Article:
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Effect of silicon on DPPH free radical scavenging activity of zoysiagrass (Zoysia japonica) under drought. Si of 0.1 and 1 mM (DSi) treated once a day with 150 ml pot−1 for 14 days but plants of control (CT) and drought (DR) treatment treated with distilled water only. Afterward, a 21-day drought treatment was performed but control received 150 ml of distilled water once a day. Bars indicate standard error of the mean. Dissimilar letters indicate mean separation within columns by Duncan’s multiple range test at P=0.05.
- Effect of silicon on DPPH free radical scavenging activity under drought stress
When zoysiagrass was treated with 0.1 and 1.0mM silicon before being dried, DSi 0.1 showed no significant differences from DR, whereas DPPH free radical scavenging of DSi 1.0 was significantly higher than DR with no significant differences from CT. Rios et al. (2008) reported that an increase in DPPH free radical scavenging is a defense mechanism employed in addition to an increase of antioxidant substances to eliminate ROS generated due to oxidative stress, and this is used to determine the antioxidant capacity of plants. Treating turfgrass with silicon led to an increase of the free radical scavenging activity, which was similar to the findings of Liang et al. (2003) , who reported that treating barley with silicon after applying an oxidative stress such as salt stress led to reduced lipid peroxidation and increased antioxidant enzyme activity in the roots to eliminate ROS.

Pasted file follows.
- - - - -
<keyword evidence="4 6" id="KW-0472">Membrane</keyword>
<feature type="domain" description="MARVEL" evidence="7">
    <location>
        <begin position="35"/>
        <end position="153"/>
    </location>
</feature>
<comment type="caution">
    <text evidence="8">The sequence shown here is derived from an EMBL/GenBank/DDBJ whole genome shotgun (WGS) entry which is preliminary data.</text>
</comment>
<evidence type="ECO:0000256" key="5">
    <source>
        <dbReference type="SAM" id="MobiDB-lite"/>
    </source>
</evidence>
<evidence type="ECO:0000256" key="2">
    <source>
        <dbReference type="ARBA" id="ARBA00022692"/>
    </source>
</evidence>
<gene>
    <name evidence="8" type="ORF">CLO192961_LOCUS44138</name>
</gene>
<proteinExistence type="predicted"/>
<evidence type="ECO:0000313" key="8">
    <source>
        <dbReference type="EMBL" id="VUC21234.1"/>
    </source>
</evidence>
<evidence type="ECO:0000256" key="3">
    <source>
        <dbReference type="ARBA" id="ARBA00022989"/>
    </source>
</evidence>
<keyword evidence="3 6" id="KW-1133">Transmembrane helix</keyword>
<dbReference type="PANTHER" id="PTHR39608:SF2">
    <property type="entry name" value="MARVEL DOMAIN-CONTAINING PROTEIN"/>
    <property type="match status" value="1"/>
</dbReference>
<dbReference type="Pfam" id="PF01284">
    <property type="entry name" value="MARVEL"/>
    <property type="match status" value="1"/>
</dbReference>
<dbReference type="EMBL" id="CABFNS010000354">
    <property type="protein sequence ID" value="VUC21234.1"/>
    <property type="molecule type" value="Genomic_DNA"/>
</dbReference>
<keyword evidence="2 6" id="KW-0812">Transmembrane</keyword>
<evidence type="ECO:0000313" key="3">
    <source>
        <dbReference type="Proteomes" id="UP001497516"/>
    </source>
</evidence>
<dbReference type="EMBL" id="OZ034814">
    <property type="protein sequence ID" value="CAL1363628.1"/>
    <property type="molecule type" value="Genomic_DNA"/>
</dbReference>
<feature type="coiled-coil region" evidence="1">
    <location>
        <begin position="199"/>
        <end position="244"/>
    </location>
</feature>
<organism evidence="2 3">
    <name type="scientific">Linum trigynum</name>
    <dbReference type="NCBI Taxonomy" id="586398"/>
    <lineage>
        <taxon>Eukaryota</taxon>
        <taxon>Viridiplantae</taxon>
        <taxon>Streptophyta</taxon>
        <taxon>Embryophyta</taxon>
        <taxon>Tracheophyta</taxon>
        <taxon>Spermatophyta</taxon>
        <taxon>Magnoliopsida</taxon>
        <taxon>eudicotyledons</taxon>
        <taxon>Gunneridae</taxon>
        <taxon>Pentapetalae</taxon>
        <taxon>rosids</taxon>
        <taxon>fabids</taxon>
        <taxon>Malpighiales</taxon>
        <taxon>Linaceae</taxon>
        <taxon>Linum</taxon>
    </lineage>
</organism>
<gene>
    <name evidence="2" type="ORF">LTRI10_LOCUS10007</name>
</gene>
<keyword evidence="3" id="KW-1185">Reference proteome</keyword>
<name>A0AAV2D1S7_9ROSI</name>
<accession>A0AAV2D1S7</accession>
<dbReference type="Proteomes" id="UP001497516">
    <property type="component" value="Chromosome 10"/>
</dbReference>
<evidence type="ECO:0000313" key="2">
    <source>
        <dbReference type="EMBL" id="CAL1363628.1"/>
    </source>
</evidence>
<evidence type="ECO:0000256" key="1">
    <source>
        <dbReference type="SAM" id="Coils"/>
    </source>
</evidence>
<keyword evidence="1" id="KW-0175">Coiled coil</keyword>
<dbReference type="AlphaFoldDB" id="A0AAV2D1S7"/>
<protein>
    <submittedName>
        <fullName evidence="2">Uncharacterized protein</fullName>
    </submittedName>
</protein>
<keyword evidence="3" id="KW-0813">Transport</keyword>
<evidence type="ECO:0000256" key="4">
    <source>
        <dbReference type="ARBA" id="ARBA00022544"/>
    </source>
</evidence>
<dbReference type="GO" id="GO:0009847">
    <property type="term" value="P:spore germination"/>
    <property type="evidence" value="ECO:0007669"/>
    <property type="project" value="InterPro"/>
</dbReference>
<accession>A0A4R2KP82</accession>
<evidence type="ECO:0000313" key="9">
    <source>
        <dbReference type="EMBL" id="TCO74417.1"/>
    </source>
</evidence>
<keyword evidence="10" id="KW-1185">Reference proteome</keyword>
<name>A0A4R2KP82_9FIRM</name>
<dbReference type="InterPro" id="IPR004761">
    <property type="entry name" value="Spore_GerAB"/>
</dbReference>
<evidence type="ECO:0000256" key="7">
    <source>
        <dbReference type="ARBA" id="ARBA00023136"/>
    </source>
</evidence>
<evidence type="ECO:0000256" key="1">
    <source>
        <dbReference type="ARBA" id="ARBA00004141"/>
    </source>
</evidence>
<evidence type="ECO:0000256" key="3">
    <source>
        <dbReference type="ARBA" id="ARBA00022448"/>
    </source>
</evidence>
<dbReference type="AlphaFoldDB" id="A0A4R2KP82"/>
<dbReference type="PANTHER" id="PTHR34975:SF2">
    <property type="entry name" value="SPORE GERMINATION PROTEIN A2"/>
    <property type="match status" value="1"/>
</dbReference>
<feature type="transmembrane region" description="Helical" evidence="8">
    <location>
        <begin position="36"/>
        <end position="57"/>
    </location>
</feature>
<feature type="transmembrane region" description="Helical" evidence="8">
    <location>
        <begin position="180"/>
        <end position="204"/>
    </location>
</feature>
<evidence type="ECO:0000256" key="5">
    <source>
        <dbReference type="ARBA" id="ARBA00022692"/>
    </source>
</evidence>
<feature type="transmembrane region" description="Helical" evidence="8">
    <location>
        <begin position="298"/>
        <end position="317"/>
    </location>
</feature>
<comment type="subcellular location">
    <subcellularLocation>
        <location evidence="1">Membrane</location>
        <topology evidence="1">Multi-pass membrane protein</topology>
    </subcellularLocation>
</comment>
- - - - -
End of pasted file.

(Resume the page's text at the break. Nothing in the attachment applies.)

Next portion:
From this study, it was found that silicon significantly reduced the growth and water content of zoysiagrass and this reduction may attribute to increased drought-induced oxidative stress which resulted in an increase in membrane permeability and the MDA and hydrogen peroxide concentrations. These physiological interference and visually noticeable disturbances in zoysiagrass can be mitigated by the addition of silicon. Thus, we suggested that application of silicon is useful for drought tolerance improvement of zoysiagrass under drought that is occurring in turf fields.